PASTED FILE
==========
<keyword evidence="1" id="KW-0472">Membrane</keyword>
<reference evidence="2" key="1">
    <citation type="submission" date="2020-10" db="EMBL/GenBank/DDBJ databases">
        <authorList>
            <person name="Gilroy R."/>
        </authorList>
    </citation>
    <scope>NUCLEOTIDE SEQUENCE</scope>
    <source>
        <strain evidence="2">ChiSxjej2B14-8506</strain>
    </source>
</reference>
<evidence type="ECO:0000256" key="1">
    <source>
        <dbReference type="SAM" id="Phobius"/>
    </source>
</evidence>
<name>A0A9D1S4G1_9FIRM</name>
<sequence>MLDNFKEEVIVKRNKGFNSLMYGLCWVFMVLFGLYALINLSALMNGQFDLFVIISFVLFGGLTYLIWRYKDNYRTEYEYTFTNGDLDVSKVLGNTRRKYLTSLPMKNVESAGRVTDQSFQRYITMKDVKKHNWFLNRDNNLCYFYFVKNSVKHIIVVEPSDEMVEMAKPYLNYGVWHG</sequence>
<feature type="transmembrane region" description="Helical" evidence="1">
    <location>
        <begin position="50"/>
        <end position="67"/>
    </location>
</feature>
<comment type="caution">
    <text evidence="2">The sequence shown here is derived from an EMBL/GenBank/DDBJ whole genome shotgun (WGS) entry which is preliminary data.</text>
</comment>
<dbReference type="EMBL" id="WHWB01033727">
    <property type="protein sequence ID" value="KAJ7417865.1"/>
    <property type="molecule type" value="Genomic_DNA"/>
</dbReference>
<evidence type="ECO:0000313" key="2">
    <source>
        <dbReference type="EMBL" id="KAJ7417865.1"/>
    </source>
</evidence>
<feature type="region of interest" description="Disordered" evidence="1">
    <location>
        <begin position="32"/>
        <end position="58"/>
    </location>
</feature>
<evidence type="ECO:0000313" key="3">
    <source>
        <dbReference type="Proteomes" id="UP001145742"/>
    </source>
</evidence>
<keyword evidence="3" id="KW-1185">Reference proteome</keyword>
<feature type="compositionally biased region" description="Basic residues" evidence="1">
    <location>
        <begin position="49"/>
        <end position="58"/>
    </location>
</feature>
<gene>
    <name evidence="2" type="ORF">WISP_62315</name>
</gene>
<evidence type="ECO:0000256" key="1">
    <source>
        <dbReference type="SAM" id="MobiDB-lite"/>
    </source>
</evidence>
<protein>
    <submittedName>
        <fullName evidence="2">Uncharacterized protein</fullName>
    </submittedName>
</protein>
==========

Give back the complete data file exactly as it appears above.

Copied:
<keyword evidence="1" id="KW-0472">Membrane</keyword>
<reference evidence="2" key="1">
    <citation type="submission" date="2020-10" db="EMBL/GenBank/DDBJ databases">
        <authorList>
            <person name="Gilroy R."/>
        </authorList>
    </citation>
    <scope>NUCLEOTIDE SEQUENCE</scope>
    <source>
        <strain evidence="2">ChiSxjej2B14-8506</strain>
    </source>
</reference>
<evidence type="ECO:0000256" key="1">
    <source>
        <dbReference type="SAM" id="Phobius"/>
    </source>
</evidence>
<name>A0A9D1S4G1_9FIRM</name>
<sequence>MLDNFKEEVIVKRNKGFNSLMYGLCWVFMVLFGLYALINLSALMNGQFDLFVIISFVLFGGLTYLIWRYKDNYRTEYEYTFTNGDLDVSKVLGNTRRKYLTSLPMKNVESAGRVTDQSFQRYITMKDVKKHNWFLNRDNNLCYFYFVKNSVKHIIVVEPSDEMVEMAKPYLNYGVWHG</sequence>
<feature type="transmembrane region" description="Helical" evidence="1">
    <location>
        <begin position="50"/>
        <end position="67"/>
    </location>
</feature>
<comment type="caution">
    <text evidence="2">The sequence shown here is derived from an EMBL/GenBank/DDBJ whole genome shotgun (WGS) entry which is preliminary data.</text>
</comment>
<dbReference type="EMBL" id="WHWB01033727">
    <property type="protein sequence ID" value="KAJ7417865.1"/>
    <property type="molecule type" value="Genomic_DNA"/>
</dbReference>
<evidence type="ECO:0000313" key="2">
    <source>
        <dbReference type="EMBL" id="KAJ7417865.1"/>
    </source>
</evidence>
<feature type="region of interest" description="Disordered" evidence="1">
    <location>
        <begin position="32"/>
        <end position="58"/>
    </location>
</feature>
<evidence type="ECO:0000313" key="3">
    <source>
        <dbReference type="Proteomes" id="UP001145742"/>
    </source>
</evidence>
<keyword evidence="3" id="KW-1185">Reference proteome</keyword>
<feature type="compositionally biased region" description="Basic residues" evidence="1">
    <location>
        <begin position="49"/>
        <end position="58"/>
    </location>
</feature>
<gene>
    <name evidence="2" type="ORF">WISP_62315</name>
</gene>
<evidence type="ECO:0000256" key="1">
    <source>
        <dbReference type="SAM" id="MobiDB-lite"/>
    </source>
</evidence>
<protein>
    <submittedName>
        <fullName evidence="2">Uncharacterized protein</fullName>
    </submittedName>
</protein>